Finally married and immediately divorced again: The main components of the innovation project were briefly put together before it went to Dresden for the dome and mock-up.

Together with external partners, TU Dresden is developing a globally unique, highly-immersive driving simulator for scenario-based testing of automated driving functions and for optimal human-machine interaction (see report from 12.10.21). Recently, an important milestone was reached in the project: the main components of the system – motion platform, hexapod, projection dome and cockpit mockup - which were manufactured by different project partners, were located together for the first time in one place, namely at the project partner AMST Systemtechnik GmbH in Ranshofen/Austria. Shortly after the "wedding", however, they were separated again: the projection dome and cockpit mockup were packed (dimensions of the box: 4.18 m wide, 4.33 m high) and transported by special transport to the TU Dresden in Saxony.

For the first time, driver can take a seat in the driving simulator.

While still in Austria, the cockpit mock-up, a Taycan model provided by Porsche AG, was brought into the Dome and put into full operation. Project members from the TU Dresden, Chair of Automobile Engineering at the "Friedrich List" Faculty of Transport and Traffic Sciences, were also on site: "This is the first time it is possible to take a seat as a driver in the driving simulator," explained Dr.-Ing. Thomas Tüschen, project manager as well as research associate at the Chair of Automobile Engineering. The commissioning of the hexapod and the intermediate platform was also successfully completed. Then came the long-awaited bringing together ("marriage") of all the main components, the simulator was completely assembled for the first time. "After a good two years of project work, this was a long-awaited and impressive moment for all of us," says Thomas Tüschen.

Dome with mock-up comes to Dresden – motion platform still remains in Austria

Afterwards, the system was disassembled again and the dome including the mock-up was delivered to the TU Dresden. Here, the simulator will initially be used as a static system on a reduced scale. The researchers at the TU Dresden around Prof. Günther Prokop (Head of the Chair of Automobile Engineering) and Dr. Thomas Tüschen will work on the visual display system and the integration of the model. In parallel, the AMST will complete the final work on the motion platform and the control station. The "remarriage" of the dome and motion platform is targeted for the 3rd quarter of this year at the TU Dresden. This will be followed by the commissioning of the entire system.

Driving simulator the subject of LZS GmbH's Youtube livestream

The highly immersive driving simulator was also the subject of the Youtube livestream "LZS at a glance" – a series of expert talks by Leichtbau-Zentrum Sachsen GmbH (LZS GmbH) at the end of April. LZS is the dome's supplier for the driving simulator. In the announcement for the livestream, LZS said: "... the concept of a self-driving, tyre-based driving simulator (requires) quite a lot of lightweight construction. And that's where we came in... As so often with such developments, the devil is in the detail and one challenge follows the next." What these were, how technically and economically sensible solutions were found for them and why the simulator dome makes an important contribution to the success of the project, is what LZS spoke about live with representatives of the project team: Dr.-Ing. Thomas Tüschen (Project Manager TU Dresden), Herbert Pinwinkler (Project Manager AMST Systemtechnik GmbH) and Patrick Pletz (Department Manager AMST Mechatronics).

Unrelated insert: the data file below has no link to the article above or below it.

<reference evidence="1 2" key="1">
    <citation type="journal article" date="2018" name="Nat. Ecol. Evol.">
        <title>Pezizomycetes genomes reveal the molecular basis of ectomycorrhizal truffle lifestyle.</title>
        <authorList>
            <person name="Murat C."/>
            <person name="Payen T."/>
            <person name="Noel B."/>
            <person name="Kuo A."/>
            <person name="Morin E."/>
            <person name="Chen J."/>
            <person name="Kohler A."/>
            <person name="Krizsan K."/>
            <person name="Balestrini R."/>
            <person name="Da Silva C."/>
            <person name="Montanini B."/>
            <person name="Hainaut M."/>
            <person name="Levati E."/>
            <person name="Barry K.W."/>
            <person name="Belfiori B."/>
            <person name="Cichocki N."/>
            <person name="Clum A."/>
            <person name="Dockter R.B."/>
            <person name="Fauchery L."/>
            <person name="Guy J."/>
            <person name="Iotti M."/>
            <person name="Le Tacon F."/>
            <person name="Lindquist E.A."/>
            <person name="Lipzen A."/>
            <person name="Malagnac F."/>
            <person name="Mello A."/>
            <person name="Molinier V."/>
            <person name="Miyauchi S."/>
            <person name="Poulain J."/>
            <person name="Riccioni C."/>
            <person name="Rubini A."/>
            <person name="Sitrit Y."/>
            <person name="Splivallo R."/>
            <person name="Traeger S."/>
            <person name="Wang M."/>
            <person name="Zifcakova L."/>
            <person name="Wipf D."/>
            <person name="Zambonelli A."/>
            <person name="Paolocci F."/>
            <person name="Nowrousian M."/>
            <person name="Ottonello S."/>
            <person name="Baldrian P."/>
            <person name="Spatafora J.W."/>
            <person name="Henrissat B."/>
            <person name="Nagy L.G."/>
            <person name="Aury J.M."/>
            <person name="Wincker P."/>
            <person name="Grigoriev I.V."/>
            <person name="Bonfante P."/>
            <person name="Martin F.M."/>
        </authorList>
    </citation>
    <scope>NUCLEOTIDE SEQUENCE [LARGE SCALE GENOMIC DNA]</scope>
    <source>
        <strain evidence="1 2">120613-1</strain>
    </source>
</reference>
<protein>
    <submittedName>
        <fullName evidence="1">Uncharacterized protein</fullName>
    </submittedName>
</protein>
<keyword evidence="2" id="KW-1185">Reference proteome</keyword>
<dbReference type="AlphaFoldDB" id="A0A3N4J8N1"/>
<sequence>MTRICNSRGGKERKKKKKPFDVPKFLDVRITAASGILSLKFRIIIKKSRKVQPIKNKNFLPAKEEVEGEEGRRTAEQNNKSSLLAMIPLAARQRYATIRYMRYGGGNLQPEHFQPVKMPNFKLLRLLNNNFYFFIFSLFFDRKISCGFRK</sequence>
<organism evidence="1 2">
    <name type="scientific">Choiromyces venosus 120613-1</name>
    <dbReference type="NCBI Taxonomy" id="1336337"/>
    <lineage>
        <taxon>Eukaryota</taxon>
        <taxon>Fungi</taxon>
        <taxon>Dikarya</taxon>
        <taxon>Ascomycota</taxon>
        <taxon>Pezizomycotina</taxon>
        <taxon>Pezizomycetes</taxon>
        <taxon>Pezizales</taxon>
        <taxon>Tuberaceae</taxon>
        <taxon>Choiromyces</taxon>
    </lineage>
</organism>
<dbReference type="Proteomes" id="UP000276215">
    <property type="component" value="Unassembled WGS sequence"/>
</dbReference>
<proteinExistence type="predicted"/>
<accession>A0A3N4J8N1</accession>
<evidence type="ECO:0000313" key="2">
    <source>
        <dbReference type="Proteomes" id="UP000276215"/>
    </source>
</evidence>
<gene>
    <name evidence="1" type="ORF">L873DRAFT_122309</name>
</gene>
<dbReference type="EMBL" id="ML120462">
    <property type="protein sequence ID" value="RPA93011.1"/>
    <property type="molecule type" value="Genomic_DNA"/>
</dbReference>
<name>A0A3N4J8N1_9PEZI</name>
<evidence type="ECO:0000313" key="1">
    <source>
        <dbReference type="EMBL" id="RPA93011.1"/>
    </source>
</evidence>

LZS at a glance - Supporting the mobility transition with fibre composites (only in German)

Facts project

PROJECT VOLUME: just under 12 million euros, of which 7 million euros in funding from the German Federal Ministry of Transport and Digital Infrastructure (BMVI)


- Dimensions: 5x5x5 metres

- Movement area of 70x70 metres with a moving mass of approx. 4,500 kg

- Acceleration of 10 m/s² (comparable to full braking)

- 10 degrees of freedom of movement

- Highly variable, freely controllable vehicle mock-up

- 220° projection screen

- Transportable, mobile system



Dr.-Ing. Thomas Tüschen
Research Associate, Chair of Automobile Engineering
"Friedrich List" Faculty of Transport and Traffic Sciences, TU Dresden

After a good two years of project work, this was a long-awaited and impressive moment for all of us.

Dr.-Ing. Thomas Tüschen from the driving simulator project team on bringing the main components together.